Thank you, my Twitter Editors!
I am writing this on Thanksgiving day, and it is only appropriate that I will start my blogging experience with a “Thank You”. It goes out to my Twitter editors. Who are they? The people I follow on Twitter. Some people call them “Twitter friends”, but I think “Twitter Editors” is more appropriate. Let me explain.
Twitter is a “microblogging” online service. It means you can write 140-character short notes that your “followers” will see — the people that want to be informed by what you write. And you read the notes of the people you follow. To distinguish between the two, researchers often refer to this second group as your Twitter “friends“.
The way I use Twitter, is by selecting carefully who to follow. I choose to follow people that (a) talk about issues I care, and (b) they do not talk much when they do not have something to say. I do not filter out those I disagree, because they often have interesting things to say. Finding good editors is not automatic, but it is worth the effort.
These days my research interests are mainly around the technical evolution of the Social Web, the propagation of information and misinformation in social and traditional media, graph algorithms and visualization, the state of the Computer Science and Media Arts and Sciences education, and epistemology of knowledge (how do you know what you know). You can see details of my interests in my web page.
I want to be able to follow developments in all of the above areas, but that’s very difficult: It means that I would have to scan the news from numerous publications and sources hoping to find interesting articles that I should read. That requires a lot of time and effort on a daily basis. I can’t do it while keeping my sanity.
Here is where my Twitter Editors come in: They are also interested in some of the issues I am, and they tweet about them. They put effort into choosing the 140 characters of a tweet and they often provide a link to the original source. Very often, they point me to some piece of information that I would have missed. And I try to return the favor: I am also trying to be a good editor for those who follow me. I think it is a fair deal, one that increases the quality in the overflow of information we are experiencing.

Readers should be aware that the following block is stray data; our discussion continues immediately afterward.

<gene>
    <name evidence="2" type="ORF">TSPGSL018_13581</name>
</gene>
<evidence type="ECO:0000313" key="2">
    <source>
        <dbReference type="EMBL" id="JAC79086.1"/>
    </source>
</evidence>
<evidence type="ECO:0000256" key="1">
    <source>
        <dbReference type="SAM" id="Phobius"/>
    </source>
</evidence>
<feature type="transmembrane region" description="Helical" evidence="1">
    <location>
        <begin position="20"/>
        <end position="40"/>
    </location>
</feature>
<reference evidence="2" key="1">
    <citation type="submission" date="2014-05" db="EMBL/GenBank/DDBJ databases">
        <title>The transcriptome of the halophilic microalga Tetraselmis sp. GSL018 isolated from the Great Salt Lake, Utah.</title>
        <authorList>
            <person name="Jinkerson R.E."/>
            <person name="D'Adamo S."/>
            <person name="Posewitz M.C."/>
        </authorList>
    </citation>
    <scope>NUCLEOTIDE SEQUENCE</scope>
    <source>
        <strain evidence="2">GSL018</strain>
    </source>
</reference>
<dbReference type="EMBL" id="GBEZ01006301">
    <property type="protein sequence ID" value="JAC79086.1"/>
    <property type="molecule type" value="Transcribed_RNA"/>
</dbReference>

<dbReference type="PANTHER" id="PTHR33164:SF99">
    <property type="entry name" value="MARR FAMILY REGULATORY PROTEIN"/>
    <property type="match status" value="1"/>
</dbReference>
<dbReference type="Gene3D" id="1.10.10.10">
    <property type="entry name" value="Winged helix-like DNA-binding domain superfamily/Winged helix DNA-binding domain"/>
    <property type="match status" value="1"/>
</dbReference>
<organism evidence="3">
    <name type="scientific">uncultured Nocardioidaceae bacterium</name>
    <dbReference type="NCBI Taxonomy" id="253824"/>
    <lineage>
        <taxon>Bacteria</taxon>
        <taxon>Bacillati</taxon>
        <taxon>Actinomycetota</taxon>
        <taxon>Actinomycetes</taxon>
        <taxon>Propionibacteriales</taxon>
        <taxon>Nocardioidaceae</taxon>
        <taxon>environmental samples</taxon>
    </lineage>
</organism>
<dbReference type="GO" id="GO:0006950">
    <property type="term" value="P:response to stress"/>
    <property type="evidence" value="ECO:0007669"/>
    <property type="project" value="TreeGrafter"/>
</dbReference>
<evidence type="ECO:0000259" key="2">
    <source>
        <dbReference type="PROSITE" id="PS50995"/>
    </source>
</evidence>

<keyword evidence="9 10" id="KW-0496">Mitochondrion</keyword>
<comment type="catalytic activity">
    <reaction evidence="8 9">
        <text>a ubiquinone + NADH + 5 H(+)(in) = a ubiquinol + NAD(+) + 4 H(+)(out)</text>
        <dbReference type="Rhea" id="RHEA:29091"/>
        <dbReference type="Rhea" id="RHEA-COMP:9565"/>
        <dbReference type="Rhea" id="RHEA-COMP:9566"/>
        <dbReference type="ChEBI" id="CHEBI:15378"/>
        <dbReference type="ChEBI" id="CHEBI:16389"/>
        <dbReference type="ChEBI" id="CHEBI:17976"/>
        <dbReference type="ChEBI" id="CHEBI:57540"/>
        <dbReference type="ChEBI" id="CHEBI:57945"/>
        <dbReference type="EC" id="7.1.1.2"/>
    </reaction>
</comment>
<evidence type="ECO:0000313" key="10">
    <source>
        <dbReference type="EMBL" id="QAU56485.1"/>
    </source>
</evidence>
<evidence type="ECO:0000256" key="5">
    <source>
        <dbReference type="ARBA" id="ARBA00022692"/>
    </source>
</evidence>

Being Greek, I also care a lot about the current situation and dialogs in my native country. But I cannot do it with a single Twitter account, since my followers would see items written in a language they may not be able to read. Likely, they may not care, either. So, I have a second Twitter account for issues related to Greek culture and politics. Of course, I choose my Greek Twitter editors with the same criteria.
Twitter, unlike Facebook, allows you to separate your friends and followers, and this is what makes it possible to create your group of Editors. This is also the reason I do not use Facebook (though I have an account). The signal-to-noise ratio in Facebook is too low for me.
I am sure that there are many models on using Twitter, Facebook, Google+ and the other popular social network services, I am just describing the model that works for me. I highly recommend it. But it only works thanks to my Editors. Thank you!